Those are the phrases you want to include in your lemonade post. As fancy as “refreshing citrus beverage” might sound, it’s not what people are going to be searching for.

Instead, they’re going to be using the simple phrases mentioned above. While “lemonade” will be your main keyword, the others should still be included in your copy. Here’s an example what the introduction to an SEO optimized blog post on lemonade might look like:

  • My lemonade recipe is something I got from my grandmother. She was famous for her perfectly refreshing homemade lemonade, and every summer the grandkids would eagerly wait outside for the pitcher we knew she was making. Not only is it delicious, but her lemonade recipe is easy to make and low in added sugar. If you’re looking for how to make lemonade, let this be your end-all-be-all recipe. It’s that good.”

Something you might notice about the example paragraph is that “lemonade” is mentioned a number of times, but we haven’t keyword stuffed.

How to find keywords

You can go about finding keywords two ways: 1.) raking your own brain or 2.) using Google’s Keyword Planner.

If you’re already overwhelmed by the entire idea of SEO, I recommend going with option one. Ask yourself every phrase people might realistically type into their search engines trying to find the exact content you’re providing. Those words and phrases will be your keywords.

If you’re feeling more adventurous, use Google’s Keyword Planner. I promise it’s not as intimidating as it might seem, and you can use this post to get started using and understanding it.

While I’m not going to go too far into this advanced step, here’s what my list of keywords might look like for my lemonade post. Our advanced SEO blog post can help you understand what this chart means.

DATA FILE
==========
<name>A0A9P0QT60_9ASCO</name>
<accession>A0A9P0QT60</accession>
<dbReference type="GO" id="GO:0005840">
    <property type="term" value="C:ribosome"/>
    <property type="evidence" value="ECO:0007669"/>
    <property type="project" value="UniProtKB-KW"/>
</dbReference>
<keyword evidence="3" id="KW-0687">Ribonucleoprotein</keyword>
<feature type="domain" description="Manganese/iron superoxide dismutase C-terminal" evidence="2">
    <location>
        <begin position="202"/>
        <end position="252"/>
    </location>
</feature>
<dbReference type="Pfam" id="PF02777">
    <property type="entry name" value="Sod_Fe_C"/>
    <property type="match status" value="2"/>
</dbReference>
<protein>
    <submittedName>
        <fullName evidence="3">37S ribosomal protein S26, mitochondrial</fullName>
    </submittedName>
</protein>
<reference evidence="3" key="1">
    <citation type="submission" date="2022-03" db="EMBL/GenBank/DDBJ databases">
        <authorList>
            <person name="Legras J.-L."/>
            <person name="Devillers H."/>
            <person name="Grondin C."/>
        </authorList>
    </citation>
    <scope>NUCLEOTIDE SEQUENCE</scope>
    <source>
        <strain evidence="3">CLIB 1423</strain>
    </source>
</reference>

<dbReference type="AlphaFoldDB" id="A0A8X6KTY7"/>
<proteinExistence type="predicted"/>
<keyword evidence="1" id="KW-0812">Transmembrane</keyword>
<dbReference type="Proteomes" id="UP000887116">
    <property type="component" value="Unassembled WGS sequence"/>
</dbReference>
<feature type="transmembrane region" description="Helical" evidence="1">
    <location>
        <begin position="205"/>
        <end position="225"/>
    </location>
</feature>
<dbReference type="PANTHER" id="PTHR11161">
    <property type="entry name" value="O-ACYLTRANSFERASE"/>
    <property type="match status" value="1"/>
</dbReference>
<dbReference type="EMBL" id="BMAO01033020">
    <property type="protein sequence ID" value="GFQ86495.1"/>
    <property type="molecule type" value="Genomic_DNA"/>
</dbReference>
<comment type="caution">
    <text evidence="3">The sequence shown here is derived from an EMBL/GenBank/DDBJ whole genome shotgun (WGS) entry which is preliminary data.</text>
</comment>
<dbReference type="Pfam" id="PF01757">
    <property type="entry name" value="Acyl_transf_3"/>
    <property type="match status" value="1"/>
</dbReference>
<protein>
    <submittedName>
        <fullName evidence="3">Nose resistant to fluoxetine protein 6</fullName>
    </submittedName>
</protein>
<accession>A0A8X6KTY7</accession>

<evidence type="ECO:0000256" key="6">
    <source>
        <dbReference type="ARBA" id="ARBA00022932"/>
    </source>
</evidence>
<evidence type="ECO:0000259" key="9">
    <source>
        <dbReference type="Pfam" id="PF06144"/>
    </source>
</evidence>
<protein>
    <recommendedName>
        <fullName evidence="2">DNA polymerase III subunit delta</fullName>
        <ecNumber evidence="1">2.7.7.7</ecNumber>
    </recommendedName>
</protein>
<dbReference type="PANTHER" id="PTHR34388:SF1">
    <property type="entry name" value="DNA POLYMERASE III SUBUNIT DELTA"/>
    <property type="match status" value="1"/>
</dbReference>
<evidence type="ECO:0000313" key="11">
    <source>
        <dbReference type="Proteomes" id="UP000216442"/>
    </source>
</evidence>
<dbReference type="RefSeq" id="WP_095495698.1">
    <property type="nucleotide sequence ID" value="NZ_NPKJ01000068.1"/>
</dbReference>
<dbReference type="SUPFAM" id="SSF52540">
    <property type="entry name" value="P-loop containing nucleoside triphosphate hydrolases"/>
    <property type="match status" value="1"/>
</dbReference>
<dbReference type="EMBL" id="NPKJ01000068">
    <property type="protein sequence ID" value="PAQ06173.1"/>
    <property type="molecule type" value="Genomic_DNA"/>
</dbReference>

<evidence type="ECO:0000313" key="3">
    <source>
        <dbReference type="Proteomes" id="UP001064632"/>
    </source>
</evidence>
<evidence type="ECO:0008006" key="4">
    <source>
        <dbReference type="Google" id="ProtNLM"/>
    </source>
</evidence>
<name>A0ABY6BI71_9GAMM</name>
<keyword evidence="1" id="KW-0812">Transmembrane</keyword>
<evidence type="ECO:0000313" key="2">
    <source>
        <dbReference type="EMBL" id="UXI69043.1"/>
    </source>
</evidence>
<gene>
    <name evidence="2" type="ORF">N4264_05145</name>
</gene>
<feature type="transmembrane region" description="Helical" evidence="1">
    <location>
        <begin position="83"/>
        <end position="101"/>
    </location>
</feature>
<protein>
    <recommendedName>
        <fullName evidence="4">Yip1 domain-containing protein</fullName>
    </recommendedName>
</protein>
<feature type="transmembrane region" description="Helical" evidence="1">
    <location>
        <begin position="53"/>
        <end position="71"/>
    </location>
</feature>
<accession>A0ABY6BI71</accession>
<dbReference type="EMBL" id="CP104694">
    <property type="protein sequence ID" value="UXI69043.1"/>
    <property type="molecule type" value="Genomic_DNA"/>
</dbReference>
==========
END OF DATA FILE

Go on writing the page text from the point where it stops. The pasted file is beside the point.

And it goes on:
For more advanced SEO strategies, download the Teachable On-Page SEO Checklist below. Plus, there are recommendations of free and paid tools for you to track the results of your SEO efforts.
 
DOWNLOAD THE CHECKLIST

 

What is keyword stuffing?

Sometimes online entrepreneurs try to get clever and trick the Google crawlers. They do this by “keyword stuffing” or inorganically smashing as many keywords into their posts and website as possible.

That might look like this:

  • "If you love lemonade and want to make lemonade, this is my lemonade recipe. My grandma gave me this DIY lemonade recipe and it’s the best lemonade recipe and easiest lemonade recipe anyone who likes lemonade has ever tried. Lemonade is good and homemade lemonade is the best lemonade. This is how to make lemonade at home."

This might sound like a good strategy, but the search engine crawlers are smarter than you might assume, and can usually figure out when someone is keyword stuffing.

When you’re writing, write for real people: not machines. If it’s hard to read because you’ve inserted too many keywords, the search engine crawlers likely won’t respond well.

Long story short: Be authentic and use keywords where they naturally fit.

Ranking for long-tail keywords vs. short-tail keywords

There are two types of keywords: long-tail and short-tail. Long tail keywords are phrases like “homemade lemonade recipe” whereas short-tail keywords are singular words like “lemonade.”

You’ll rank for long-tail keywords before you rank for short-tail keywords because short-tail keywords have more competition.

For example, if you Google “lemonade” you’ll find results featuring Beyonce on the entire first page, then an insurance company, and eventually lemonade recipes.

On the other hand, if you Google a long-tail keyword like “how to make lemonade” you’ll find lemonade recipes right away.